Quote Of The Day

“The broader change in income distribution, the one occurring beneath the very top earners, can be deconstructed in a manner that makes nearly all of it look harmless. For instance, there is usually greater inequality of income among both older people and the more highly educated, if only because there is more time and more room for fortunes to vary. Since America is becoming both older and more highly educated, our measured income inequality will increase pretty much by demographic fiat. Economist Thomas Lemieux at the University of British Columbia estimates that these demographic effects explain three-quarters of the observed rise in income inequality for men, and even more for women.” — Tyler Cowen, in an article on Income Inequality

3 Responses to “Quote Of The Day”

  1. Karlo says:

    It’s an interesting article, but it has a quite a few leaps of logic that are left unexplained. The comment about how shopping at Walmart offsets income disparity for example involves some unstated argument equating income with availability of goods. Which is all fine if we apply the principle consistently, but we don’t learn whether the price of single-malt Scotch and yachts (the shopping of the rich) has fallen as well. The wild speculation about how much of the trend is caused because people are seeking more leisure (are you sure this guy isn’t getting France and the U.S. confused) or argument that people don’t work hard because they live alone and don’t have someone to care for certainly needs to be substantiated. Attributing many intellectuals’ misgivings about wealth to jealousy certainly falls within ad hominem argumentation. Using the same line of argument, (Along similar lines) maybe this bloke’s psychological justification is that he wants to justify his own wealth in the face of evidence that he doesn’t deserve it.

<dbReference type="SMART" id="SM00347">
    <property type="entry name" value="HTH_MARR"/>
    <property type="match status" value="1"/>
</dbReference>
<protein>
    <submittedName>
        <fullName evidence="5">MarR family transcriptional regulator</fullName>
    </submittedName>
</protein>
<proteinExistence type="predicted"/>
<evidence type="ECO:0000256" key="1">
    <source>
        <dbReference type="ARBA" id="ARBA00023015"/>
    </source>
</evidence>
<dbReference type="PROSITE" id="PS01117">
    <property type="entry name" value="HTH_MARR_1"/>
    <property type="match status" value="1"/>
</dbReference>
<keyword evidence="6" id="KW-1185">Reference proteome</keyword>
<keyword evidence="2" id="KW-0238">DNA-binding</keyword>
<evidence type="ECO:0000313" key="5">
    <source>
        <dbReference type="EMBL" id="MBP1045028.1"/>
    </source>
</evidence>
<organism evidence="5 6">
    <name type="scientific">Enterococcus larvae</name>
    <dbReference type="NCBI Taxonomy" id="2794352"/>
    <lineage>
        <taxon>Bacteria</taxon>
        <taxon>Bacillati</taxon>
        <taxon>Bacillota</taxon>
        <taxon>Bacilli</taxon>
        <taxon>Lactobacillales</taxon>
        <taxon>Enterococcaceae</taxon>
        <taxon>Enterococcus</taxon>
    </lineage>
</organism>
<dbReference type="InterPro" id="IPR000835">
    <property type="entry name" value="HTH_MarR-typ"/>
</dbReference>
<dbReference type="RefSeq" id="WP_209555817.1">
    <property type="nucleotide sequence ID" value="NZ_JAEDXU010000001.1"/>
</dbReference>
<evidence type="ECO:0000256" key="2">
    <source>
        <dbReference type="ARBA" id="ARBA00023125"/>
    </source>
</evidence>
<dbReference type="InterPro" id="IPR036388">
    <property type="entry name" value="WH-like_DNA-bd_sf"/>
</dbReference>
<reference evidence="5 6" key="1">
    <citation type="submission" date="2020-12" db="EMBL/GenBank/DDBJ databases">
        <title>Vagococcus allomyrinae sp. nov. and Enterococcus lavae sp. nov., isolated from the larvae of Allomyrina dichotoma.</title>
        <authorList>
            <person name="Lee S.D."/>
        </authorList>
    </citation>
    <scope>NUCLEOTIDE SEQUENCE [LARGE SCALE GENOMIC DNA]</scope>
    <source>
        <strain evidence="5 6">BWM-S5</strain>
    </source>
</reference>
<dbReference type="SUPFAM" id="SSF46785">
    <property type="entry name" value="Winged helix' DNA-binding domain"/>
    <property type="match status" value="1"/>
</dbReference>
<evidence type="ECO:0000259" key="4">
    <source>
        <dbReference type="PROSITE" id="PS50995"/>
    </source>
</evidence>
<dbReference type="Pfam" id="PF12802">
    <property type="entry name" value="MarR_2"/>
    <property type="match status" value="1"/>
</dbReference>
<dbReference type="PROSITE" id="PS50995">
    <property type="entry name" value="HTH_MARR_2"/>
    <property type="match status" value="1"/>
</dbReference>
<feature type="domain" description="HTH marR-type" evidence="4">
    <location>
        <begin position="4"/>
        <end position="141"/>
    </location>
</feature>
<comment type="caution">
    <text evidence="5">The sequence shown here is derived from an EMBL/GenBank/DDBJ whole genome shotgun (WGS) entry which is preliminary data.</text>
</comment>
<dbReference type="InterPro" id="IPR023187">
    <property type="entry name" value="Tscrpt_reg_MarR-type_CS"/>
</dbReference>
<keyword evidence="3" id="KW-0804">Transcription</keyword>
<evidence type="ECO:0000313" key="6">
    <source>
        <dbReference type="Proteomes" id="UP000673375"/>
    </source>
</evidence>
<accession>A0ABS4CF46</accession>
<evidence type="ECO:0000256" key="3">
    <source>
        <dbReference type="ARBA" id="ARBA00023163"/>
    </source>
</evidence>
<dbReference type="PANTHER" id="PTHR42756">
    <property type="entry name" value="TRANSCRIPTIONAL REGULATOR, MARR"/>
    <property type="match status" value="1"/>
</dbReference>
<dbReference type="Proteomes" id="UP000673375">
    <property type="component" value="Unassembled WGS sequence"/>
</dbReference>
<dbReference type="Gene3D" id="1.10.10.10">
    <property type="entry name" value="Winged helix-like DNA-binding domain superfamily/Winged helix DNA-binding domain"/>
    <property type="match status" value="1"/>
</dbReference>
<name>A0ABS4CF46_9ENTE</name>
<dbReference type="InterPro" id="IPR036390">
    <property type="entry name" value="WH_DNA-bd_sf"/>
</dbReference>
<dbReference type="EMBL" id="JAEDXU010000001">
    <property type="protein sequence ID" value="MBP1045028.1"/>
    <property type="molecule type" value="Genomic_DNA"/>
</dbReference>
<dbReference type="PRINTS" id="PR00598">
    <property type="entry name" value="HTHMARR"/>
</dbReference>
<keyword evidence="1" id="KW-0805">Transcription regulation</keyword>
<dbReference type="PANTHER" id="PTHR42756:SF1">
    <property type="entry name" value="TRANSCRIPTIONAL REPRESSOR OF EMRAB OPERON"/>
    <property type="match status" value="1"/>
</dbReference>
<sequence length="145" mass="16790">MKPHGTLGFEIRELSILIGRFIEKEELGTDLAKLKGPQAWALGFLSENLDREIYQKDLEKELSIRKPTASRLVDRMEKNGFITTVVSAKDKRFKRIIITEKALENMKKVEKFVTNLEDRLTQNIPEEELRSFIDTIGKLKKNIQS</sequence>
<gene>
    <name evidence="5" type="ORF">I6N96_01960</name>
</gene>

2. Hey Karlo,

    The author is Tyler Cowen. Professor of economics at George Mason University. I doubt he makes that much money. He is just stating various economic arguments explaining income inequality.

    Regarding consumption inequality, yes, that is precisely what he is arguing: That Wal-Mart prices have been dropping while goods of the rich have been staying the same or increasing. See here for an explanation from Freakonomics author Steven Levitt, and here from one of the authors of the study.

  3. Fernando says:

    Merry Christmas People. 🙂

Leave a Reply